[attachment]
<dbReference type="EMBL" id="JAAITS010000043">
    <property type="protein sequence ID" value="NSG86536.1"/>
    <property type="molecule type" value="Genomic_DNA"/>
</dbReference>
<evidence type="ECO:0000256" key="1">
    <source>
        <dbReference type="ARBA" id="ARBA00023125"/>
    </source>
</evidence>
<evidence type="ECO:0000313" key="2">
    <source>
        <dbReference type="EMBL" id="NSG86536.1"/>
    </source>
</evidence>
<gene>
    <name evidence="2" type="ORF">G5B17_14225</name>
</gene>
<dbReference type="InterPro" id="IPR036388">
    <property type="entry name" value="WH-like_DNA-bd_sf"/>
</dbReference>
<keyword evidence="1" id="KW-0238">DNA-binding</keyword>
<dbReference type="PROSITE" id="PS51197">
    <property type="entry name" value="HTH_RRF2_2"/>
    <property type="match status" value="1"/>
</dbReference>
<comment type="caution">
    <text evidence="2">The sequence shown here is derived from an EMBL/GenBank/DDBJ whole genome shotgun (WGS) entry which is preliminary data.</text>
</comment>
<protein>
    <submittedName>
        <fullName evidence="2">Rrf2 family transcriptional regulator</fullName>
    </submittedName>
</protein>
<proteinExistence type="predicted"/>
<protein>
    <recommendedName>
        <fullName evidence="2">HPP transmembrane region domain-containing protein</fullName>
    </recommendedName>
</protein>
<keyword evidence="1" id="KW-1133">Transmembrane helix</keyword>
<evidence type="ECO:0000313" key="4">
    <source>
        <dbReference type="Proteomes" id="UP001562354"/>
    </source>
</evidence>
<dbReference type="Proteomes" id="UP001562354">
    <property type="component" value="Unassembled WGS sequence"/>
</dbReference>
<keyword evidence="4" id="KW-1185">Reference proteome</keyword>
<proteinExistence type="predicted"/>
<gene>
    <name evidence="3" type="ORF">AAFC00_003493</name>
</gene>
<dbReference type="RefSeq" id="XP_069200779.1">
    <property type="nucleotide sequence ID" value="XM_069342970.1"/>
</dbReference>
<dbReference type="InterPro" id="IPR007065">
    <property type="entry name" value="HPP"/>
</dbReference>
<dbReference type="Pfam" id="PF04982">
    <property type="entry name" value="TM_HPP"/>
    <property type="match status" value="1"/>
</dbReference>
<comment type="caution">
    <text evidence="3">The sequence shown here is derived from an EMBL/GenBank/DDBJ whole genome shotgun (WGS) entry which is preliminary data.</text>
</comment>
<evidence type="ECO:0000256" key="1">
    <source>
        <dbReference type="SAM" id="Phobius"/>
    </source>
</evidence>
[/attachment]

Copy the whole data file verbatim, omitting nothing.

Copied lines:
<dbReference type="EMBL" id="JAAITS010000043">
    <property type="protein sequence ID" value="NSG86536.1"/>
    <property type="molecule type" value="Genomic_DNA"/>
</dbReference>
<evidence type="ECO:0000256" key="1">
    <source>
        <dbReference type="ARBA" id="ARBA00023125"/>
    </source>
</evidence>
<evidence type="ECO:0000313" key="2">
    <source>
        <dbReference type="EMBL" id="NSG86536.1"/>
    </source>
</evidence>
<gene>
    <name evidence="2" type="ORF">G5B17_14225</name>
</gene>
<dbReference type="InterPro" id="IPR036388">
    <property type="entry name" value="WH-like_DNA-bd_sf"/>
</dbReference>
<keyword evidence="1" id="KW-0238">DNA-binding</keyword>
<dbReference type="PROSITE" id="PS51197">
    <property type="entry name" value="HTH_RRF2_2"/>
    <property type="match status" value="1"/>
</dbReference>
<comment type="caution">
    <text evidence="2">The sequence shown here is derived from an EMBL/GenBank/DDBJ whole genome shotgun (WGS) entry which is preliminary data.</text>
</comment>
<protein>
    <submittedName>
        <fullName evidence="2">Rrf2 family transcriptional regulator</fullName>
    </submittedName>
</protein>
<proteinExistence type="predicted"/>
<protein>
    <recommendedName>
        <fullName evidence="2">HPP transmembrane region domain-containing protein</fullName>
    </recommendedName>
</protein>
<keyword evidence="1" id="KW-1133">Transmembrane helix</keyword>
<evidence type="ECO:0000313" key="4">
    <source>
        <dbReference type="Proteomes" id="UP001562354"/>
    </source>
</evidence>
<dbReference type="Proteomes" id="UP001562354">
    <property type="component" value="Unassembled WGS sequence"/>
</dbReference>
<keyword evidence="4" id="KW-1185">Reference proteome</keyword>
<proteinExistence type="predicted"/>
<gene>
    <name evidence="3" type="ORF">AAFC00_003493</name>
</gene>
<dbReference type="RefSeq" id="XP_069200779.1">
    <property type="nucleotide sequence ID" value="XM_069342970.1"/>
</dbReference>
<dbReference type="InterPro" id="IPR007065">
    <property type="entry name" value="HPP"/>
</dbReference>
<dbReference type="Pfam" id="PF04982">
    <property type="entry name" value="TM_HPP"/>
    <property type="match status" value="1"/>
</dbReference>
<comment type="caution">
    <text evidence="3">The sequence shown here is derived from an EMBL/GenBank/DDBJ whole genome shotgun (WGS) entry which is preliminary data.</text>
</comment>
<evidence type="ECO:0000256" key="1">
    <source>
        <dbReference type="SAM" id="Phobius"/>
    </source>
</evidence>